In the early 1800’s two white families, the Billups and Stokes, owned a plantation in the Guinea area of Gloucester County, Virginia. Many slaves were born on this plantation and both the slaves and whites worshipped at Union Baptist Church in Achilles, which was organized in 1801. By 1850, the population of slaves had become so large that the church could no longer accommodate them. Another place of worship was needed.

As a result Providence Baptist Church was organized in 1850 in the Ordinary area. The slaves from Hayes Store, also known as Hooks Store, went to Providence to worship while the slaves from Guinea stayed at Union Baptist Church. The slaves at Providence worshipped in an arbor—an old shack that was attached to the church.
The signing of the Emancipation Proclamation on January 1, 1861, that freed all slaves, and the end of the Civil War in 1865, caused great concern to the white members of the churches. What should be done with so many freed slaves? Providence Baptist Church was given permission to dismiss the former slaves at approximately half past four o’clock on Saturday, July 27, 1867. Three hundred and twenty-six freed slaves left Providence to worship at Old Glebe Hill. This left 104 white members at Providence.

The Glebe Hill Meeting House was located on a hill on Route 17 near what is now First United Baptist Church. On September 15, 1867, the colored people, formerly of Providence Baptist Church, requested a letter of dismission along with a special request that they be allowed to remain at Glebe Hill to worship. Their request was granted. Rev. Harry E. Corr, a white farmer, preached for the former slaves on the 2nd and 4th Sunday afternoons. He preached for the whites in the mornings.
The white members of Providence Baptist Church assisted the colored former members of the church by sending several leaders to help with their management. They drafted by-laws, granted them permission to use the Providence Meeting House once a month for the funeral services and assisted in raising sufficient funds for them to purchase the Glebe Hill Meeting House, which was later referred to as Old Glebe Colored Church.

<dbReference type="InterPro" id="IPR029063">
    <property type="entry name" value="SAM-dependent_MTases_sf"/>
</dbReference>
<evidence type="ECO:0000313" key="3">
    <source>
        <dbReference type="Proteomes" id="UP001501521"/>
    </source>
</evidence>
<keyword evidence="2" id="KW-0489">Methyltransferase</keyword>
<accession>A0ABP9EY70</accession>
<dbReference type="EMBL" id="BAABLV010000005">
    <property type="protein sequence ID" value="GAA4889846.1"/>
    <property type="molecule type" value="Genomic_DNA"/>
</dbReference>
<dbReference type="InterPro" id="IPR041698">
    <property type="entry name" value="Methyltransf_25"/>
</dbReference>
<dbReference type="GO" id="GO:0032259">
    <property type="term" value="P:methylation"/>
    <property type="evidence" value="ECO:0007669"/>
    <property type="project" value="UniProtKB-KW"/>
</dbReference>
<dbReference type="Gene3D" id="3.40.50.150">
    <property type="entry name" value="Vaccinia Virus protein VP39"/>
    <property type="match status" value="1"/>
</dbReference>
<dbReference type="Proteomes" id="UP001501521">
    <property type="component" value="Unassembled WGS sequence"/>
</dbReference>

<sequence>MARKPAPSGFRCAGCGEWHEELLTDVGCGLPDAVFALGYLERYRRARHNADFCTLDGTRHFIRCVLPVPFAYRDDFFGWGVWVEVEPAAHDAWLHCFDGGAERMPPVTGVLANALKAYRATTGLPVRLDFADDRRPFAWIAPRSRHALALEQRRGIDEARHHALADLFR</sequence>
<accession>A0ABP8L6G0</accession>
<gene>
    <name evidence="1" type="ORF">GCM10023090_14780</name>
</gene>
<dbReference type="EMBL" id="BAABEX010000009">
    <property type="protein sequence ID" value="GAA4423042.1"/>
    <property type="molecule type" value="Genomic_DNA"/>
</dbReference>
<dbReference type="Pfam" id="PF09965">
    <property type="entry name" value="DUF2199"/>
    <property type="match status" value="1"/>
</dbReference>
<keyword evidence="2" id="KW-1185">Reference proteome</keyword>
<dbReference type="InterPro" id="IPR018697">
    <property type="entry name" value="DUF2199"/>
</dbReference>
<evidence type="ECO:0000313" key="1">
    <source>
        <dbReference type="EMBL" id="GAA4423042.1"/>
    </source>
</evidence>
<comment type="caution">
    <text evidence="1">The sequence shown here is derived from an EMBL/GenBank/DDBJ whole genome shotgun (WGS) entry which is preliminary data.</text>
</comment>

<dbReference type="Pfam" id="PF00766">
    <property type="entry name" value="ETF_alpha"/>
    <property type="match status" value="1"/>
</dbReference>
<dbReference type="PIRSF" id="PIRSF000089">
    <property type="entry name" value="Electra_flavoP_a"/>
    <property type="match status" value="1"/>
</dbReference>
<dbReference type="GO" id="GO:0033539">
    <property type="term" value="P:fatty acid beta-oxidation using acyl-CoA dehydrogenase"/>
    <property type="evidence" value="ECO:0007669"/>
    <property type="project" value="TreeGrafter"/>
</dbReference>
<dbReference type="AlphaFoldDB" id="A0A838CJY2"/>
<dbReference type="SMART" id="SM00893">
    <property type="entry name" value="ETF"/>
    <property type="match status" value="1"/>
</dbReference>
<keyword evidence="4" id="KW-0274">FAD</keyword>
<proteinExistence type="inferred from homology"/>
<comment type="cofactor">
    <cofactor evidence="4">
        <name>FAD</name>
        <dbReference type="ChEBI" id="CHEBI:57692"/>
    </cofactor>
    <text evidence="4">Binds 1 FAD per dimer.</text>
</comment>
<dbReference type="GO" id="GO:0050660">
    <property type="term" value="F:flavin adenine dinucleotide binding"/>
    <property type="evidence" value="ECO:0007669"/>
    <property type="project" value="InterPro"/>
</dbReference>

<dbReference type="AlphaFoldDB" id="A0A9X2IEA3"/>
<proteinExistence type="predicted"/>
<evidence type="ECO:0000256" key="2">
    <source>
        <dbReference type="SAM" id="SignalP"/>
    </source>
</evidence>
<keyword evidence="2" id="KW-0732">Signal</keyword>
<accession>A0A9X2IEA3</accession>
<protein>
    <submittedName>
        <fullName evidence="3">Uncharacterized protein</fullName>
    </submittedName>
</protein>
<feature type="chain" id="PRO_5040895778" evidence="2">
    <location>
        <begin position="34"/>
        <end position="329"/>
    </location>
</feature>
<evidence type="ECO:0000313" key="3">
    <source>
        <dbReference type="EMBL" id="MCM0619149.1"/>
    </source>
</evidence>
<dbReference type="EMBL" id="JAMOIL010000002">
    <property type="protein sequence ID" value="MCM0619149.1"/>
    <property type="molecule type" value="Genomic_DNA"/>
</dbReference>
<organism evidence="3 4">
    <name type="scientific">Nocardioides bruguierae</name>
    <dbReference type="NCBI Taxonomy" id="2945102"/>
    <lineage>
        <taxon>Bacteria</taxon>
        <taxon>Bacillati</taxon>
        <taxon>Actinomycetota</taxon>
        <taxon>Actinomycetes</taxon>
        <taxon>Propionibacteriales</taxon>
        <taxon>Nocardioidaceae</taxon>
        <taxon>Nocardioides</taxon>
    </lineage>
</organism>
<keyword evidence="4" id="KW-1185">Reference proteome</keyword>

On June 5, 1867, the name of the Old Glebe Colored Church was changed to First Colored Baptist Church, making it the 3rd oldest African-American Congregation in Gloucester County.

On May 21, 1884, William Taliaferro and others who represented the members of the First Colored Baptist Church sought to purchase 2 acres of land at Ordinary for the purpose of building a new place of worship. On August 30, 1884, two acres of land were purchased for $15 per acre. William Taliaferro and his wife, Mary Louise Taliaferro, purchased the land on behalf of the church. Other Trustees who were involved in the land purchase were Charles Bright, Gabriel Carter, Lawrence Whiting, Joseph Brooks, T. J. Whiting and James Dabney. A small wood frame church was built on this site and named First Baptist Church, which was the first church for colored people in the Ordinary area. This church later burned; no other information is available about this first church.

The second larger church was built on the same site during the term of the second pastor, Rev. D. R. Paige. On May 7, 1896, the cornerstone of the new church was laid. The exterior was made of wood and whitewashed. The roof was made of shingles and the steeple displayed a beautiful bell. Double wooden doors opened into the vestibule. On each side of the vestibule were stairways that led to the balcony. The ceiling of the sanctuary was oval and made of tongue and groove board with exposed beams. The pine floors were kept highly polished and adorned with red carpet runners. Oil lamps hung along the walls and were used for light. Heat was provided by wood, then later, coal stoves. There was no air conditioning.